Thomas Piketty's Capital in the 21st Century

Thomas Piketty’s Capital in the 21st Century is a bestselling economics tome whose combination of deep, careful presentation of centuries’ worth of data, along with an equally careful analysis of where capitalism is headed has ignited a global conversation about inequality, tax, and policy. Cory Doctorow summarizes the conversation without making you read 696 pages (though you should).

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Best-paid CEOs perform the worst


In Performance for Pay? The Relation Between CEO Incentive Compensation and Future Stock Price Performance , a paper from U of Utah business-school professors, the relationship between executive performance and executive pay is intensively investigated. The authors carefully document that the highest-paid executives in the 1,500 companies with the biggest market cops from 1994-2013 perform the worst, and that the higher a CEO's pay, the more likely it is that he'll perform worse than his low-paid colleagues. The effect was most pronounced in the 150 highest-paid CEOs.

The authors propose that sky-high pay leads CEOs to be overconfident -- after all, if they're getting $37M for a year's work, they must be pretty damned smart, so anyone who disagrees with them is clearly an idiot, after all, look at how little that critic is paid! The longer a CEO is in office, the worse his performance becomes, because he is able to pack the board with friendly cronies who keep hiking his pay and overlooking his underperformance. And CEOs suck at figuring out when to exercise their stock options, generally getting less money than they would by following conventional financial advice.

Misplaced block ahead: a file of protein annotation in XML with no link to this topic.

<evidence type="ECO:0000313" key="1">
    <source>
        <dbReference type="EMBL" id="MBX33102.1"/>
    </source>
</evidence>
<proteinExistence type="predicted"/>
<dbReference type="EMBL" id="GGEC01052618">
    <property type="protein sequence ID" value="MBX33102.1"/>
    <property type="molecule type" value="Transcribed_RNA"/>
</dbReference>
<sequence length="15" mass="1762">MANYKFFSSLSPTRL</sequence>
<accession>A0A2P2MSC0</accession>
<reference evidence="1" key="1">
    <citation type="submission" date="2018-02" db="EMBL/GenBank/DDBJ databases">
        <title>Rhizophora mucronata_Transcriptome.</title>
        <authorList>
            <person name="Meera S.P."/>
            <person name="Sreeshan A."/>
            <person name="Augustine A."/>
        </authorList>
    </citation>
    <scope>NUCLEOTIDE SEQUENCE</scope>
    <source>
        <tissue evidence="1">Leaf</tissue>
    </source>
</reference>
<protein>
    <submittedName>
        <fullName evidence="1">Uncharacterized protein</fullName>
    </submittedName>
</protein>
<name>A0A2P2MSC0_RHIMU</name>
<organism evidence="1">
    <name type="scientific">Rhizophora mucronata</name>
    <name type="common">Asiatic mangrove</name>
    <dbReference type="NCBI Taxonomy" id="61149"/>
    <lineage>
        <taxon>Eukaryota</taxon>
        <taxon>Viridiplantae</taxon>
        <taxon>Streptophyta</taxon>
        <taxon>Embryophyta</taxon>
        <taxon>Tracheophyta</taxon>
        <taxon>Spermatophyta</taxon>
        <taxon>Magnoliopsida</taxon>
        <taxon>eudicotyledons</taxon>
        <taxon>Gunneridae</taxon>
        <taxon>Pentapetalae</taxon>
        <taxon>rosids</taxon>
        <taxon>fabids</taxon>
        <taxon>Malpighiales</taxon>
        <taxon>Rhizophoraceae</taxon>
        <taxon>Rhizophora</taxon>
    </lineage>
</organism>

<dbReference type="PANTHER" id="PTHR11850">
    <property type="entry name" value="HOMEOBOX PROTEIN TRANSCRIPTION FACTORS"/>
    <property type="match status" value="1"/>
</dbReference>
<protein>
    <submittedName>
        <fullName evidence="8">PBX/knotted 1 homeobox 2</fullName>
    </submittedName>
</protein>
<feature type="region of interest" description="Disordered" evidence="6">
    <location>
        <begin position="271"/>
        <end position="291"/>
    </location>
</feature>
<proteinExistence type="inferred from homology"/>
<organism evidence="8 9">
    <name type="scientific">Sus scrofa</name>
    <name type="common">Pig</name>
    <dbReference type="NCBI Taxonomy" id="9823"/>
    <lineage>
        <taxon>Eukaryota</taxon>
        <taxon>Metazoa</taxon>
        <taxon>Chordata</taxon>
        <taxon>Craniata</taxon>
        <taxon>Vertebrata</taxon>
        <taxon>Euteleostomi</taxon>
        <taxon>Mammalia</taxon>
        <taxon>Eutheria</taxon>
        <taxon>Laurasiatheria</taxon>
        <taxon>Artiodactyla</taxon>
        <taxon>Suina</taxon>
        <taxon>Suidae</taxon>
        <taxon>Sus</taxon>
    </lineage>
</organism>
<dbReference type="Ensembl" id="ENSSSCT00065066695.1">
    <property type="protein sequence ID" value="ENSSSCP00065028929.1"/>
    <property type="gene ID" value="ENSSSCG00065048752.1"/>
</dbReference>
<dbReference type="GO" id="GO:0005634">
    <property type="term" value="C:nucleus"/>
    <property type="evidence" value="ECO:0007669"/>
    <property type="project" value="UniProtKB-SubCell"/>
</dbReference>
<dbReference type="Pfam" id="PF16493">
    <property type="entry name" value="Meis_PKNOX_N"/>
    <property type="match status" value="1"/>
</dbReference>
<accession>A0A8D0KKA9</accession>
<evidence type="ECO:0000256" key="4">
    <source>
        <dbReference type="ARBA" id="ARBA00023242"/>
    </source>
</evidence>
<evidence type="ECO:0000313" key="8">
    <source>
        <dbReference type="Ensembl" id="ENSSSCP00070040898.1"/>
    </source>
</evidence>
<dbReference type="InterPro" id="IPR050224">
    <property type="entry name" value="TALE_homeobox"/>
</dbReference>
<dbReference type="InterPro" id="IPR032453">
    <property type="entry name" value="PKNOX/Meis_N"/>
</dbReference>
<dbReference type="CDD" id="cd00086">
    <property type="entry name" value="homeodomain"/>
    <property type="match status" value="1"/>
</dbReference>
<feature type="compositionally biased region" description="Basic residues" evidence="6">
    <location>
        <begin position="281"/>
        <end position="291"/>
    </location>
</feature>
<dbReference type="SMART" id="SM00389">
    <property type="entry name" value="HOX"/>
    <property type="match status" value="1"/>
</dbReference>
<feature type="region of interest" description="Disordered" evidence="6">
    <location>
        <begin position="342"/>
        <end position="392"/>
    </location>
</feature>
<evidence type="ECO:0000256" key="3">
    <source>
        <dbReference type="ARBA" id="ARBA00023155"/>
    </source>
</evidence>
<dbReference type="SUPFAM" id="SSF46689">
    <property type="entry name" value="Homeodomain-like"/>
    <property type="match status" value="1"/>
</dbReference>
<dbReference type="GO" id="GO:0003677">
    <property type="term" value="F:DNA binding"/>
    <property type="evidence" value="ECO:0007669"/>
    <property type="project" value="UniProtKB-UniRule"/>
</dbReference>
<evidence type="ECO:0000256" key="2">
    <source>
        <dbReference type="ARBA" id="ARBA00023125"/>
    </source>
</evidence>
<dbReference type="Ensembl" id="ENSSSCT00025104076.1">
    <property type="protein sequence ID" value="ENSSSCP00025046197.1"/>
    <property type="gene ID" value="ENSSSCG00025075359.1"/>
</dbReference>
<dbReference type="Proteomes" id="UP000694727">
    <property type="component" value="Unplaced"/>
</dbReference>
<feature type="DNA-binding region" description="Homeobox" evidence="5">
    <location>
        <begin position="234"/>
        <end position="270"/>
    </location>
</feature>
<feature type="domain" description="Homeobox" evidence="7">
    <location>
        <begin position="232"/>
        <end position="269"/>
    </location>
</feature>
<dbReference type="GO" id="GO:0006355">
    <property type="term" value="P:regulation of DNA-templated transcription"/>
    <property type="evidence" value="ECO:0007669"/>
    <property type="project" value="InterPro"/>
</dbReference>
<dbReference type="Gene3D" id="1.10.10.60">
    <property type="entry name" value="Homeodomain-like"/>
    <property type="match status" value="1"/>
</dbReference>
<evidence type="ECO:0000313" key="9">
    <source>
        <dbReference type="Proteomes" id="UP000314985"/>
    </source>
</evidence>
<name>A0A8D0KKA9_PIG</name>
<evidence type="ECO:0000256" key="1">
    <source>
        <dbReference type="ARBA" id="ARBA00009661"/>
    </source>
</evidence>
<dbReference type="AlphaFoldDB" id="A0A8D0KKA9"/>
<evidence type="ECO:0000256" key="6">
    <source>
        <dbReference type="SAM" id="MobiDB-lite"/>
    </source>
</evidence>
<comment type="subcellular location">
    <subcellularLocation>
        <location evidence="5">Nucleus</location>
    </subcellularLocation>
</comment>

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Piketty's inherited-wealth dystopia: private capital millionaires multiply


Thomas Piketty's much-discussed economics bestseller Capital in the Twenty First Century prophesies a future where inherited wealth dominates the world, because the rate of return on capital outstrips the rate of growth in the economy, meaning the money your ancestors earned will always outstrip what you could earn. A new Boston Consulting Group report confirms Piketty's hypothesis, concluding that the share of wealth due to capital increased by 14% last year

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Matt Taibbi's The Divide: incandescent indictment of the American justice-gap

Matt Taibbi’s
The Divide: American Injustice in the Age of the Wealth Gap
is a scorching, brilliant, incandescent indictment of the widening gap in how American justice treats the rich and the poor. Taibbi’s spectacular financial reporting for Rolling Stone set him out as the best running commentator on the financial crisis and its crimes, and The Divide — beautifully illustrated by Molly Crabapple — shows that at full length, he’s even better. Cory Doctorow reviews The Divide.